And it goes without saying that if you are migrating to a new OS, then also you will need to create a backup and restore it on the new OS.
As such, creating a backup is super important as early as possible.
Another compelling reason would be that with Windows 7 end of life, your system is at an increased risk of cyberattacks. As such, creating a backup of all your data and files will keep them protected from viruses and malware.
Windows 7 End of Life: Use Windows 7 Offline
The main issue with Windows 7 end of life is that Microsoft will stop providing it with regular security patches and bug fixes. This makes it more vulnerable to viruses and malware and the ever-growing risks of cyberattacks. However, Windows 7 will still be usable and will be able to run all your favorite programs and applications.
So why not use Windows 7 offline? In fact, that is actually a solution that allows you to keep using the OS post Windows 7 end of life.
By disconnecting your system from the internet, there is no way viruses and malware can get into your computer. Yes, there is that likely threat of viruses entering your system through USB devices. But you can just scan/clean them on a separate system before attaching it to your Windows 7 PC.
In fact, this is going to be the perfect solution for users who simply use their Windows 7 system as a workstation for editing videos, photos, or simply creating graphics and so on. As long as all the files you will need are locally stored on your system, then you have nothing to worry about.
Windows 7 End of Life: What Should You Know if You Want to Continue using Windows 7?
If you want both Windows 7 as well as internet access, without worrying about security vulnerabilities, then that too is possible, but it is going to cost you. In fact, Microsoft is offering paid extended security updates (ESU) up until January 2023.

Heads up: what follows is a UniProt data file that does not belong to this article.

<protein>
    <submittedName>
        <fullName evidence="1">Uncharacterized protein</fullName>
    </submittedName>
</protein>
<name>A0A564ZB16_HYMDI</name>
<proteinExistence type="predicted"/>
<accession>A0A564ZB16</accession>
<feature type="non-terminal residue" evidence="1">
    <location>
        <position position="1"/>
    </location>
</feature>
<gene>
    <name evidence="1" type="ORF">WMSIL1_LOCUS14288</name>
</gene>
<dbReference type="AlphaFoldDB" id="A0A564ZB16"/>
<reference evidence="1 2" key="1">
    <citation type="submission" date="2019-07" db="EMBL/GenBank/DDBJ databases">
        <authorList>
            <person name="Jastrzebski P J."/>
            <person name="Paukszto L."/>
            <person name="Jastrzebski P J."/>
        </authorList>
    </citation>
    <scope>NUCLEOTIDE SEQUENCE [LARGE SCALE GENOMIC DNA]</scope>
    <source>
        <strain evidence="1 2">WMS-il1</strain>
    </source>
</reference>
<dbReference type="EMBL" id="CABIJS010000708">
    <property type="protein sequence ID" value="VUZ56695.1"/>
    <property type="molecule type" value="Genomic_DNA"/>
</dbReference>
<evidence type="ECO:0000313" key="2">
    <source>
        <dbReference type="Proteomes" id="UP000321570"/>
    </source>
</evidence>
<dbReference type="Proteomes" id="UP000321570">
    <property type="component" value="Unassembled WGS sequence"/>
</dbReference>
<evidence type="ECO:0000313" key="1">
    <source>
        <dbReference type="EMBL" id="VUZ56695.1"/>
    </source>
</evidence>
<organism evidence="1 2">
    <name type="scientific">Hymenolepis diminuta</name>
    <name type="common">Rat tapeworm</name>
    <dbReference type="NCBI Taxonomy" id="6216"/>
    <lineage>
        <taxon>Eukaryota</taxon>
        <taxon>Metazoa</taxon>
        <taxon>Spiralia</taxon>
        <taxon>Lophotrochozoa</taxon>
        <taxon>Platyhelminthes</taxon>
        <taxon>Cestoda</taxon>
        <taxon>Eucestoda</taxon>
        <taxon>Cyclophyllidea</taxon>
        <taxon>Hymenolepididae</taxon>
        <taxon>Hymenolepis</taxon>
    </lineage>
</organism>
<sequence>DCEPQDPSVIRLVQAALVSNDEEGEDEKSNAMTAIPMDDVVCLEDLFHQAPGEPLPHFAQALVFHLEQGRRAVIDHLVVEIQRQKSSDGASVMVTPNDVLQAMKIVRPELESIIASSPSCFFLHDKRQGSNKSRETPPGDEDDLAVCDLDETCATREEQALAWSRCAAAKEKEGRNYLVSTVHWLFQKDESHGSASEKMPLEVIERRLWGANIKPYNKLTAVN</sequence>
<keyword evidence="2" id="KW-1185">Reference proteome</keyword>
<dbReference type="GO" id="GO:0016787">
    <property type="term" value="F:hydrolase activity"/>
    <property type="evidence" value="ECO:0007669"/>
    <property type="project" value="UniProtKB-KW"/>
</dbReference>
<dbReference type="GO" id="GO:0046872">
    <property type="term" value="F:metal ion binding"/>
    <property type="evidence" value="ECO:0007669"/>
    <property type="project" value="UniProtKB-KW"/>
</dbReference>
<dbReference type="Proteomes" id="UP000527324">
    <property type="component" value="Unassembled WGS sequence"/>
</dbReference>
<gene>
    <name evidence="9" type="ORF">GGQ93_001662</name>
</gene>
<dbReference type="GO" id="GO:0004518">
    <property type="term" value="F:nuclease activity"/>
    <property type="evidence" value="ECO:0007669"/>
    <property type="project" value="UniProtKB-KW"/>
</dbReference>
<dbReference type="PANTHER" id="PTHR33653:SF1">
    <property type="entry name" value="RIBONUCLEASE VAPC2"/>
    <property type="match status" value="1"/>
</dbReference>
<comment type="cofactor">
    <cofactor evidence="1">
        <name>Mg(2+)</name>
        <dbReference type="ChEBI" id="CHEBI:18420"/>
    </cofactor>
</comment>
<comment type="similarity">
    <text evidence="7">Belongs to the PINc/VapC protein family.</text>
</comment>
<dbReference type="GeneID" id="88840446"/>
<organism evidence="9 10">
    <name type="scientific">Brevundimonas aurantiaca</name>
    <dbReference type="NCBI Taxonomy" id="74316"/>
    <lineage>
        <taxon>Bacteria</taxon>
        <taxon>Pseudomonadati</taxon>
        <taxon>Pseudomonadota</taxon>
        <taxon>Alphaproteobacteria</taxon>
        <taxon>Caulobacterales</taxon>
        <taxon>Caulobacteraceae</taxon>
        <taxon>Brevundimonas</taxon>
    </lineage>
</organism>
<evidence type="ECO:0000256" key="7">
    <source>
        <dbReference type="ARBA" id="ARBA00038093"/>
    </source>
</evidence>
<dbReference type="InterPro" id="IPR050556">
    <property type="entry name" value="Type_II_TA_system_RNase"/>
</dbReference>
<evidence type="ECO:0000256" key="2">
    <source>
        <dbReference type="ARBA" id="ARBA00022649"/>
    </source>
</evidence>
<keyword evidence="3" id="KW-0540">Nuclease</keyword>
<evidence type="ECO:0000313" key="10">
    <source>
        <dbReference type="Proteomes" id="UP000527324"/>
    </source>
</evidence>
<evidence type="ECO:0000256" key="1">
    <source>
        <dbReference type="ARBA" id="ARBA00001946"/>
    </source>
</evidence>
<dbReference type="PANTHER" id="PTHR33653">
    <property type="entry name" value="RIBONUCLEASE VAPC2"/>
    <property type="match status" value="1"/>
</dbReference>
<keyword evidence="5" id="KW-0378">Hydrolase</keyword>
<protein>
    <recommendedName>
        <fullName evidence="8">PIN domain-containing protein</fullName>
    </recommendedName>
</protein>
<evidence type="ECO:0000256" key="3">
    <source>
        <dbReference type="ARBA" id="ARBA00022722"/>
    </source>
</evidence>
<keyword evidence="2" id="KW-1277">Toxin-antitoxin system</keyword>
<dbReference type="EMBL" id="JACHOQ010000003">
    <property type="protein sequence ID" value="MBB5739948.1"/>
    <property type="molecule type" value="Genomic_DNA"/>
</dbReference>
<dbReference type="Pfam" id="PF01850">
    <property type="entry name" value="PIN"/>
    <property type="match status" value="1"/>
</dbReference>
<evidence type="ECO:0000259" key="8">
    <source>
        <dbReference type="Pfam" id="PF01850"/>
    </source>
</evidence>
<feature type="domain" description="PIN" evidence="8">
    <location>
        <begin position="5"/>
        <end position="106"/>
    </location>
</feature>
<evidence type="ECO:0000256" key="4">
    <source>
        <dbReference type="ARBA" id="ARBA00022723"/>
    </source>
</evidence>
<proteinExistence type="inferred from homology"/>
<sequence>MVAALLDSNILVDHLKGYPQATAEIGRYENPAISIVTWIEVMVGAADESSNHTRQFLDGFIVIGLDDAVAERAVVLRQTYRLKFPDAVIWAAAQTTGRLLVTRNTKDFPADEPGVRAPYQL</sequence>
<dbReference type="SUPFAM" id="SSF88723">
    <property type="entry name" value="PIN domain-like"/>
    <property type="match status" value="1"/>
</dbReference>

Now it is worth noting that the Windows 7 ESU will only be available to Windows 7 Professional and Windows 7 Enterprise customers who received their copy of the OS in volume licensing. Furthermore, users on Windows software assurance, Windows 10 Enterprise, and Windows 10 education subscription will be provided with a discounted price.
Therefore there will be no ESU services for users on Windows 7 Home edition.
The software giant also stated that as of December 1st, 2019 businesses of any size that are using Windows 7 Professional or Windows 7 Enterprise can purchase the ESU on a per-device basis through the Cloud Solution Provider.
So theoretically, you can get access to ESU by showcasing yourself as a one-person business. However, most of these Cloud Solution Providers are only selling to business with more than 100 employees, which can be a problem.
Nevertheless, if you were using Windows 7 Professional or Enterprise purchased through a volume licensing, or you manage to find a Cloud Solution Provider that is willing to sell you ESUs for continued usage of Windows 7, then it is going to cost you the following amount:
For the first year – January 2022 to 2022, ESU prices will be $25 per device for Enterprise users and $50 per device for Professional users.
For the second year – January 2022 to 2022, ESU prices will be $50 per device for Enterprise users and $100 per device for Professional users.
For the third and final year – January 2022 to 2023, ESU prices will be $100 per device for Enterprise users and $200 per device for Professional users.
So if you have that much money to spare, you can potentially keep using Windows 7 with full support till January 2023.
Windows 7 End of Life: What Does it Mean for Companies and Businesses?
The announcement of Windows 7 ESU and the coming of Windows 7 end of life means companies and businesses will have to spend a fortune if they plan to keep using Windows 7 securely (there is no question of using it insecurely, compromising company as well as user data).
Since the Windows 7 ESUs are sold on a per device basis, the more systems you have, the costlier it’s going to get.
Now, migrating all computers to Linux of Mac isn’t going to be a plausible solution. But how about using Windows 7 offline?